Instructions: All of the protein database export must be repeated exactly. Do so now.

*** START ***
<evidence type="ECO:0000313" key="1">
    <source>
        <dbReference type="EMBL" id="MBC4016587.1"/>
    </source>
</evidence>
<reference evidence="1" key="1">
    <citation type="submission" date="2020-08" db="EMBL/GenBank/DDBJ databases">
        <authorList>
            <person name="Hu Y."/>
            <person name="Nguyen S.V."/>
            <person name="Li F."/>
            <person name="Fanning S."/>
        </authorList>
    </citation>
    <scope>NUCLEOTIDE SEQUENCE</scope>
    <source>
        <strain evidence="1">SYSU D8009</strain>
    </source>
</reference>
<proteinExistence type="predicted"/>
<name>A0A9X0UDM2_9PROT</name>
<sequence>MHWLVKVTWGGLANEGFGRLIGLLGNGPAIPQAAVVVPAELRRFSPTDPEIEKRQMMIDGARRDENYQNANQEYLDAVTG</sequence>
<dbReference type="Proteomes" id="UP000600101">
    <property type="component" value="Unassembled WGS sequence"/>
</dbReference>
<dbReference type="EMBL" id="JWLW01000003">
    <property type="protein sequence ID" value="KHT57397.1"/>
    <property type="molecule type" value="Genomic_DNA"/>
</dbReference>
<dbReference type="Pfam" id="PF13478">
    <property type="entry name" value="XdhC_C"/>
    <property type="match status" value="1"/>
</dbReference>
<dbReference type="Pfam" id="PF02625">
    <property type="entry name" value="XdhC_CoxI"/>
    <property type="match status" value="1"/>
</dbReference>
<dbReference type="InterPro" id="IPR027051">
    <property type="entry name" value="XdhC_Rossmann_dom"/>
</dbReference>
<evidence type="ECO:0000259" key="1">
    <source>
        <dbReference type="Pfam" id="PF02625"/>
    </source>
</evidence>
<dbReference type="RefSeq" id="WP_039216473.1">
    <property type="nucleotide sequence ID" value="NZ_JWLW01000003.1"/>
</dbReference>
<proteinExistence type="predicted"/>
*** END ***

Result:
<evidence type="ECO:0000313" key="1">
    <source>
        <dbReference type="EMBL" id="MBC4016587.1"/>
    </source>
</evidence>
<reference evidence="1" key="1">
    <citation type="submission" date="2020-08" db="EMBL/GenBank/DDBJ databases">
        <authorList>
            <person name="Hu Y."/>
            <person name="Nguyen S.V."/>
            <person name="Li F."/>
            <person name="Fanning S."/>
        </authorList>
    </citation>
    <scope>NUCLEOTIDE SEQUENCE</scope>
    <source>
        <strain evidence="1">SYSU D8009</strain>
    </source>
</reference>
<proteinExistence type="predicted"/>
<name>A0A9X0UDM2_9PROT</name>
<sequence>MHWLVKVTWGGLANEGFGRLIGLLGNGPAIPQAAVVVPAELRRFSPTDPEIEKRQMMIDGARRDENYQNANQEYLDAVTG</sequence>
<dbReference type="Proteomes" id="UP000600101">
    <property type="component" value="Unassembled WGS sequence"/>
</dbReference>
<dbReference type="EMBL" id="JWLW01000003">
    <property type="protein sequence ID" value="KHT57397.1"/>
    <property type="molecule type" value="Genomic_DNA"/>
</dbReference>
<dbReference type="Pfam" id="PF13478">
    <property type="entry name" value="XdhC_C"/>
    <property type="match status" value="1"/>
</dbReference>
<dbReference type="Pfam" id="PF02625">
    <property type="entry name" value="XdhC_CoxI"/>
    <property type="match status" value="1"/>
</dbReference>
<dbReference type="InterPro" id="IPR027051">
    <property type="entry name" value="XdhC_Rossmann_dom"/>
</dbReference>
<evidence type="ECO:0000259" key="1">
    <source>
        <dbReference type="Pfam" id="PF02625"/>
    </source>
</evidence>
<dbReference type="RefSeq" id="WP_039216473.1">
    <property type="nucleotide sequence ID" value="NZ_JWLW01000003.1"/>
</dbReference>
<proteinExistence type="predicted"/>